(happy sigh)

  11. I enjoyed this interview. I would really like read the book that Raschka did about how to “read” a church and spot saints. –Farida

  12. ha! Love the visual interview responses. And as always, the workspace and in-process bits are my fave…great stuff.

  13. wow, this really is a great interview! Love it when someone breaks out of the box a little, or a lot.

  14. […] Interview with Chris Raschka Seven Impossible Things Before Breakfast […]

  15. Whoa. Do I love this. It is so fascinating to me as a word person to see questions answered with images. And how about turning in all the art for a book and then changing your mind and starting over??? WHOA!

  16. Oh, please publish a book on Sun Ra! It would be a hit in my house with my 6 year old (and his parents). Great interview.

  17. Out of all the things to love in this post, I especially love that graph.

  18. What a brilliant interview and interviewee. Chris is a true genius. My favorite art of his–and this is biased, of course–is what he did for FISHING IN THE AIR. He was able to visually render the ‘action’ of the imagination.

  19. Magic! Thanks.

  20. We had Chris for an Author Visit at Denver Public Library 2 years ago and he was as delightful and charming as this interview and his books. We LOVE him!!!

  21. I don’t know how I missed this interview before, but it’s wonderful! Chris Raschka is an absolute favorite. Thanks for sharing.

  22. […] some cartoony, depending on my mood, and I like minimalism done well. Sometimes my mood is very Rashcka; other days, very Kadir. Some days, it’s gotta be detailed, ornate Barbara McClintock or […]

  23. […] out. But my kicks are all wrapped up in that. I got to see good friends and former colleagues, meet Chris Raschka, briefly catch up with Jack Gantos and hear him speak again, create a secret handshake with my […]

  24. […] much about the book from which they come, Fortune Cookies by Albert Bitterman and illustrated by Chris Raschka: 1) The Cybils Award winners were just announced (as I type this on Monday), so I’m going to […]

  25. […] first children’s book, A Primer About the Flag (Candlewick, March 2011), illustrated by Chris Raschka. (Again, to read more about the books, head to last week’s […]

  26. […] for Daisy; b) as I’ve already made clear numerous times here at the blog (most notably in my 2009 interview with him, but also note this post’s title), I’m a raging fan of Raschka’s […]

  27. […] now, though, a short and sweet post. I just realized that when Chris Raschka visited in 2009, he shared an early image from A Ball for Daisy, which picked up today’s Caldecott Award. […]

  28. Do you make author’s visits – Our school district is on Long Island. Thanks – Jacquie Galano Librarian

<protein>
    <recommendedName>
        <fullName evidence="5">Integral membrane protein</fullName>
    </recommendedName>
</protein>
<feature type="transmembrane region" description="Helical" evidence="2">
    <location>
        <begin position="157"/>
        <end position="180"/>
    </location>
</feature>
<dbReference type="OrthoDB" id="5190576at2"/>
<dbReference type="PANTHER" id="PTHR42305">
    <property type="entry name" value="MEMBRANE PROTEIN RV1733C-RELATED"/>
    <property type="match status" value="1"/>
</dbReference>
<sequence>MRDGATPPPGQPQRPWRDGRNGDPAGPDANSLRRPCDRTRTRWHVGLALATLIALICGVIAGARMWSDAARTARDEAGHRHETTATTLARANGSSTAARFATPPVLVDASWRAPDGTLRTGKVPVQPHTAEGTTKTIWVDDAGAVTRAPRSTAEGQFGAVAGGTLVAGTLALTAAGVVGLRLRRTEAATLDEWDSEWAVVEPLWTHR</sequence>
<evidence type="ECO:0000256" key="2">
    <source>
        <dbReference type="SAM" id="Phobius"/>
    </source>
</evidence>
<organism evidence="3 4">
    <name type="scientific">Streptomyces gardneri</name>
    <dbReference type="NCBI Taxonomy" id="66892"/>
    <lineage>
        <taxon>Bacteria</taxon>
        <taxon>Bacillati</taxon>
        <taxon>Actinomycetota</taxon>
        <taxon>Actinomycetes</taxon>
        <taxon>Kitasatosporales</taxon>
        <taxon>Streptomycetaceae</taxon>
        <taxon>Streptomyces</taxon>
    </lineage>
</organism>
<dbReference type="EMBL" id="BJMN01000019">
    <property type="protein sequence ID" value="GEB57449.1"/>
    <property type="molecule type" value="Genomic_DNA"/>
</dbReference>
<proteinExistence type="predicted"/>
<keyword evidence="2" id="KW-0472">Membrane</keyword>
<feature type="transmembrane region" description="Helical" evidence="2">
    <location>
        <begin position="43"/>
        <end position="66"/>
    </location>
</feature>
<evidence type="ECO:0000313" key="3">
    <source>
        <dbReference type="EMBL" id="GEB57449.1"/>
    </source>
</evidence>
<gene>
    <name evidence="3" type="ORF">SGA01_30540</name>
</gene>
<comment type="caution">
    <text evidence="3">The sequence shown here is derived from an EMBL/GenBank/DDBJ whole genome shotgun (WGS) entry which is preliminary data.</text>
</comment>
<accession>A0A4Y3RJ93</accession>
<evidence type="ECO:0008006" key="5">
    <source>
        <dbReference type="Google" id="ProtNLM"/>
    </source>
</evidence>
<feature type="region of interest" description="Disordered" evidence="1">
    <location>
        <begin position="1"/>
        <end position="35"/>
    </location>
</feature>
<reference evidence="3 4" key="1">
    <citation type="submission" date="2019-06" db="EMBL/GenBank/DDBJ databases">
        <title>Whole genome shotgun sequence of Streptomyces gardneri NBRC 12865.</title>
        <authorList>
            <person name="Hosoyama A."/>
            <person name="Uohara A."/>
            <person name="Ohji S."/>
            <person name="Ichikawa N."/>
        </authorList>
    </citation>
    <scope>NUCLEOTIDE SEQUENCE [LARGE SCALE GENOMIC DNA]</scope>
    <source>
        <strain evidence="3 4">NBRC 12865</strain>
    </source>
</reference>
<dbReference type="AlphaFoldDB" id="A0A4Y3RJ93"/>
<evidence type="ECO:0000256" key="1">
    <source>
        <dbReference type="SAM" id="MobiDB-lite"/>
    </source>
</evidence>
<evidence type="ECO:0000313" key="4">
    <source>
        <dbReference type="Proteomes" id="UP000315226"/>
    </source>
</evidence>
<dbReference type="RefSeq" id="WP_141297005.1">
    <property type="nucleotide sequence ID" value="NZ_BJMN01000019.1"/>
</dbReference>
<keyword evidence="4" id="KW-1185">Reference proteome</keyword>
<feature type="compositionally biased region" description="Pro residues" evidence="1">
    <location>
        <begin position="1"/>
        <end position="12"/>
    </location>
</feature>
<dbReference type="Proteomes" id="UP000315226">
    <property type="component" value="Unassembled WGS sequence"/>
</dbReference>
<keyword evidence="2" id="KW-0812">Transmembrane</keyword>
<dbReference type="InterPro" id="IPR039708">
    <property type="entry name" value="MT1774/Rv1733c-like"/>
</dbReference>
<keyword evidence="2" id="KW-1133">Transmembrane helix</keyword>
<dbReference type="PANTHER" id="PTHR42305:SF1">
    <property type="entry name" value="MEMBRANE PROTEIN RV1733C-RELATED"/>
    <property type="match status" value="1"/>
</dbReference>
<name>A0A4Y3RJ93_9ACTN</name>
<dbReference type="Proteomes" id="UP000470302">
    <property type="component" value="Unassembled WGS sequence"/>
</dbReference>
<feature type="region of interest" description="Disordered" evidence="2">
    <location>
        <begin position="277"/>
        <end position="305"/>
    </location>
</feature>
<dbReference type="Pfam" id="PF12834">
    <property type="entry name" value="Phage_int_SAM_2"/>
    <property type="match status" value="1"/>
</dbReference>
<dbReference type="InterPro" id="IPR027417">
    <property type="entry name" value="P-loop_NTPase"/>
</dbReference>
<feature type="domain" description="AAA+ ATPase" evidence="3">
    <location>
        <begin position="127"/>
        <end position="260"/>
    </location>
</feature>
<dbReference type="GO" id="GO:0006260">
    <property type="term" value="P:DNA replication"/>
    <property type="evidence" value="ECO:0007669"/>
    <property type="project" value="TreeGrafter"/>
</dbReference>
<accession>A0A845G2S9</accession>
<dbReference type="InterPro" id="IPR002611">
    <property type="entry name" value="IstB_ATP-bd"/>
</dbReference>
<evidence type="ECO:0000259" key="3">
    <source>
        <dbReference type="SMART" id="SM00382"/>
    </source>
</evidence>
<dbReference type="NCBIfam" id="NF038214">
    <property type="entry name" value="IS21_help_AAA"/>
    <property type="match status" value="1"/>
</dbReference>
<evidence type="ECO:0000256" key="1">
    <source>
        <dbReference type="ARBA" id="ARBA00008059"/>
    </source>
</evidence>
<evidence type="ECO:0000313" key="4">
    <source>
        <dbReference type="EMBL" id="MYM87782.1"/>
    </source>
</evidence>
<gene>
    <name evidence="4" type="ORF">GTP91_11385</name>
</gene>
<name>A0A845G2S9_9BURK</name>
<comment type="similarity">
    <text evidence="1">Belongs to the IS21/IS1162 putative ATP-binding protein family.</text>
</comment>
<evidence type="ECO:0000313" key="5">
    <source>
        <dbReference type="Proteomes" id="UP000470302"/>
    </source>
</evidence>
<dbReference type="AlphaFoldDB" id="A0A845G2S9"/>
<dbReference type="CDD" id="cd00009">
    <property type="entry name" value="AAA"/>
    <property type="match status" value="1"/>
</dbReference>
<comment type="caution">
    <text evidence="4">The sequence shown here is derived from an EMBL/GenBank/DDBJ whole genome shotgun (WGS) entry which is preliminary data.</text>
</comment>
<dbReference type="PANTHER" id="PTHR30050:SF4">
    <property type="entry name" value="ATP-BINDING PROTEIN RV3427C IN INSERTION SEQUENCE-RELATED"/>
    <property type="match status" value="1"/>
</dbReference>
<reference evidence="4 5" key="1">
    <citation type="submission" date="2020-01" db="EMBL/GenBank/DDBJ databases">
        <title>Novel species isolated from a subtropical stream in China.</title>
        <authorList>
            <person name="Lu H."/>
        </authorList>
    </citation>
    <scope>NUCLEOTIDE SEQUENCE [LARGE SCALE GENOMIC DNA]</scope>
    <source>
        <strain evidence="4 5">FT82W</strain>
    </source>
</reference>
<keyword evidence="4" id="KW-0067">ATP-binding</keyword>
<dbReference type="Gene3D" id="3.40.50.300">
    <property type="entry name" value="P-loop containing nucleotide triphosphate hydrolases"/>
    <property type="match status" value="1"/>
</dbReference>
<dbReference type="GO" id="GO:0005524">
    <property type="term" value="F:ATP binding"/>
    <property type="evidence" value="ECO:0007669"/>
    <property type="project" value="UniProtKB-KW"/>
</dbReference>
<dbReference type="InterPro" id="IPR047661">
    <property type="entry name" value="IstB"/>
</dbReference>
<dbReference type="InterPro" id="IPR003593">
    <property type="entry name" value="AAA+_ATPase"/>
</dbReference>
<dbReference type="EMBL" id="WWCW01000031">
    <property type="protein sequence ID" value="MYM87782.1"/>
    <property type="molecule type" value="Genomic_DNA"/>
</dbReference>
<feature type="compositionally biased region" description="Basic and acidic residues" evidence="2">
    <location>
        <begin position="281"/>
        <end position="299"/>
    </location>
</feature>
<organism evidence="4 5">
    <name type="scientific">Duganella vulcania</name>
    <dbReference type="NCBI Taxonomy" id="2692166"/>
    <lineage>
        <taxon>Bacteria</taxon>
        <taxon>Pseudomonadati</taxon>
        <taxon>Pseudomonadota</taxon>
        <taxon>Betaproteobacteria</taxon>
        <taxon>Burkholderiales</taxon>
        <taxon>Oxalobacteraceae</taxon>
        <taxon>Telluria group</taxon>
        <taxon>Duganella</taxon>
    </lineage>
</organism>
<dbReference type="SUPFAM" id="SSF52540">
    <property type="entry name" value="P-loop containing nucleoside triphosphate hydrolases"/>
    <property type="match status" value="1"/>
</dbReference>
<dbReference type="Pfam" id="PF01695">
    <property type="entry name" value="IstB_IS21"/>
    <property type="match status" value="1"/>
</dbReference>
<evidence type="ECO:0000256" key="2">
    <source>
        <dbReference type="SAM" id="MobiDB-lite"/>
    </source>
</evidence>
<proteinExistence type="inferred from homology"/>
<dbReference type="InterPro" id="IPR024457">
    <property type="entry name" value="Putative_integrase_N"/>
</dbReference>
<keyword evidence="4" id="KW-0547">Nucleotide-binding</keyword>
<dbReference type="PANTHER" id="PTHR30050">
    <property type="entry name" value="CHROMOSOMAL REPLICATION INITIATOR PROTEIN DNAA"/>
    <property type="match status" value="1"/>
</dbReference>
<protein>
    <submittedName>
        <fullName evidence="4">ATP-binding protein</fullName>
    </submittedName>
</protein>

29. […] to say the least. But today is a “first” for 7-Imp. Unless you count the photographs Chris Raschka used to answer some of his questions or Deborah Freedman’s illustrated responses to the Pivot […]

  30. I’m intrigued to know whether Raschka was influenced by Paul Klee’s artwork for Mysterious Thelenious, he’s clearly using his counterpoint technique there. Would anyone be able to forward that question to him at all?

  31. […] Seven Impossible Things Before Breakfast Interview with Chris Rashka […]

  32. […] This profile of Caldecott winner Chris Raschka is exceptionally good, as well as this of Newbery winner Jack […]

  33. […] Don’t miss the conversation Travis Jonker hosted between Caldecott winners Chris Raschka and Erin E. […]

  34. […] morning at Kirkus, I share my thoughts on Chris Raschka’s latest picture book, Everyone Can Learn to Ride a […]

  35. […] from two books I wrote about at Kirkus last week. So, my thoughts about the books—Chris Raschka’s Everyone Can Learn to Ride a Bicycle (Schwartz & Wade, April 2013) and Kashmira Sheth’s […]

  36. […] as you can see in the art featured here today, is a cousin in style to the illustrations of Chris Raschka—is as emotionally resonant as the text. In one striking spread, we see the boy seated in […]

  37. […] Chris Raschka’s Lamby Lamb (April 2014)(Click to […]

  38. […] Chris Raschka: “I like the snail. You may find her (or him) a little ugly — too squishy. But all her life she works at her craft, adding to it day by day until, when she dies,she leaves us something of great beauty.”(Click to enlarge) […]

  39. […] This morning over at Kirkus, I write about Chris Raschka’s new picture book biography, The Cosmobiography of Sun Ra: The Sound of Joy Is Enlightening […]

  40. […] week, I wrote about Chris Raschka’s new picture book biography, The Cosmobiography of Sun Ra: The Sound of Joy Is Enlightening […]

  41. […] over at Kirkus I talk to poet Paul B. Janeczko, whose newest collaboration with illustrator Chris Raschka, The Death of the Hat: A Brief History of Poetry in 50 Objects, marks his 50th […]

  42. […] Death of the Hat: A Brief History of Poetry in 50 Objects (Candlewick, March 2015), illustrated by Chris Raschka. So today I am following up with two spreads from the […]

  43. […] later about Vera B. Williams’s Home at Last (Greenwillow, September 2016), illustrated by Chris Raschka. But today I have art […]

  44. […] and much of the night.”   It’s a pleasure to share some thoughts and images from Chris Raschka today. Just this month, Greenwillow Books released Home at Last, written by Vera B. Williams and […]

  45. […] he was visiting Scotland, and now it’s in picture-book form, illustrated by the one, the only Chris Raschka. (Ezra Jack Keats also illustrated this back in ’65 as The Naughty Boy, published by Viking […]